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Archive for January 31st, 2011

Upon reading about the death of Rachel Peavoy from hypothermia in her corporation flat in Dublin, I was filed with dread for the future of those living in poverty in Ireland. When we look to what values a society holds dear, Ghandi’s contention that you can judge a society by how it treats its weakest members seems particularly poignant in light of this young woman’s senseless death.

The fact that this young woman’s death failed to make the news in our national broadcaster speaks volumes about what is important in Ireland. Why is one young woman’s death treated with hourly updates bordering on the macabre while another’s is blithely ignored? While the structural and societal cause of this tragedy will hopefully receive considerable interrogation in the coming weeks, I was particularly motivated to write about it due to the report of her death in the Irish Examiner and the Herald. The closing line in the piece on Rachel’s death was ‘The victim, who had a borderline personality disorder, also suffered from back pain.’ Why had editorial chose to include this piece of information on the young woman given that it has nothing to do with the circumstance of her death?

The individualist understanding of this case will be that Rachel in some way facilitated her own demise, that she was in some way culpable or responsible for freezing to death in her own home due to lack of heat. The insinuation created by the addition of information on Rachel’s mental health is noteworthy on a number of levels.

Firstly, mental health is still, despite efforts, heavily stigmatised in Ireland. Borderline personality is not the defining criteria for anybody’s life, no diagnosis is; it adds nothing to the story. The story is that of a young woman, a mother of two children, who froze to death in substandard accommodation. Her mental health had nothing to do with it. By including this information in the piece it serves to legitimize the treatment of this tenant. Irish media is particularly good at picking up at any perceived psychological shortcomings in those whose stories do not make for easy reading. I have yet to read anything of the psychological health of those who ran our economy into the ground.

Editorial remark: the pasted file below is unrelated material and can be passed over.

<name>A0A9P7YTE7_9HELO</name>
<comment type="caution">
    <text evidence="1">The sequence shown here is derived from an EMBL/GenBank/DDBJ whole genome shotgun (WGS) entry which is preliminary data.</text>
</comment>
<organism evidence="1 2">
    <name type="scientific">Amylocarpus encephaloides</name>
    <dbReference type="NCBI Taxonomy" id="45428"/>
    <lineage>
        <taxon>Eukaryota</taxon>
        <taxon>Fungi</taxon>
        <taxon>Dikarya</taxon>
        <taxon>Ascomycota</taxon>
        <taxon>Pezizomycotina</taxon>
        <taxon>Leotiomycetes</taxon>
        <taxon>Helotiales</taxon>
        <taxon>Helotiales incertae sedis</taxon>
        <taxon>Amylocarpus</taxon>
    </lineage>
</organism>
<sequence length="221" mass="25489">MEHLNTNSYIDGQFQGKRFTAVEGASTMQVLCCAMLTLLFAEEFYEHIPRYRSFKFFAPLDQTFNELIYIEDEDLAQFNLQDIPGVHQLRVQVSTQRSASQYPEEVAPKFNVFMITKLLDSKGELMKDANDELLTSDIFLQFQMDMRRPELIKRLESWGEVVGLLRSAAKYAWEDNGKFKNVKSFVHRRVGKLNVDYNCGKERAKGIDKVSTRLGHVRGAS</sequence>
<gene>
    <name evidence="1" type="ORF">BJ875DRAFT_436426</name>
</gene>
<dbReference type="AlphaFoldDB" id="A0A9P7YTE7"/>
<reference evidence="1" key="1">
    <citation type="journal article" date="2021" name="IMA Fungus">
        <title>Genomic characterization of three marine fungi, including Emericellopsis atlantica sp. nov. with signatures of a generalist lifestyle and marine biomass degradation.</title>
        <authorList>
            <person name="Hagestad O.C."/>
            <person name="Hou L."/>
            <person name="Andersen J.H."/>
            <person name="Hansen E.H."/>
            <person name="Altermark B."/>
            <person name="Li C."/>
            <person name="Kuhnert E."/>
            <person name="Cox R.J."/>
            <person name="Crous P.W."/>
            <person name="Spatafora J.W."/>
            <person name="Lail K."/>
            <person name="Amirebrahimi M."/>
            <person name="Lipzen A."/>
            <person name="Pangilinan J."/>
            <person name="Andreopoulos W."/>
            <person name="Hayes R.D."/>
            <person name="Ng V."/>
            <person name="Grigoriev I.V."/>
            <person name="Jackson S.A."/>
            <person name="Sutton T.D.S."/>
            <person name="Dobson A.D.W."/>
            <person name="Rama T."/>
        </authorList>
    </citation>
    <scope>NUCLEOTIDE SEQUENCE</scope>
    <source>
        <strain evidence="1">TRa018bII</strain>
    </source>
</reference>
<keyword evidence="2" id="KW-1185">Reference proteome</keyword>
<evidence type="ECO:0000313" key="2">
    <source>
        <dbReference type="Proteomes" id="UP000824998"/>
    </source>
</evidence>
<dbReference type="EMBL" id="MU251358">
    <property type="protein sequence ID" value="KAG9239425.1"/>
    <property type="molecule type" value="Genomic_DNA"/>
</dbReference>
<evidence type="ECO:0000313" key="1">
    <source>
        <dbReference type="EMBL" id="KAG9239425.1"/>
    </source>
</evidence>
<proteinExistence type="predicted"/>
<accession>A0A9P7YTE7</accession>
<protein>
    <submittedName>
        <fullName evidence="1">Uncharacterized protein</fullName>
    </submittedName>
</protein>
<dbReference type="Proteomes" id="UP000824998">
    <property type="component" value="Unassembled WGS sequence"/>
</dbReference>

Secondly, a diagnosis is just a label, and it is a label that for some facilitates access to services and support that can help. A diagnosis does not define a person; there are many labels that Rachel could have had applied to her life: a mother, a daughter, a sister, a friend, all of these as important or relevant for the piece as the snide inclusion of her mental health diagnosis. It was a parting kick to the article, to remind readers that all is well in the world as long as ALL are well.

Mental health is not a static entity, it fluctuates, it ebbs and flows, it is a process not an end game; a past difficulty does not denote a flux at the time of her death, she was competent enough to bring her children somewhere warm and safe, but thought of herself as stronger and more capable. When she put the key in her door she was returning home. Who among us does not prefer our own bed? To drop the remark about Rachel’s mental health in the article serves only to widen the gulf between those who do and those who do not have to strive for flow and balance in respect to their mental health.

Rachel died from freezing to death in her flat in Ireland in 2011.

Ann Cronin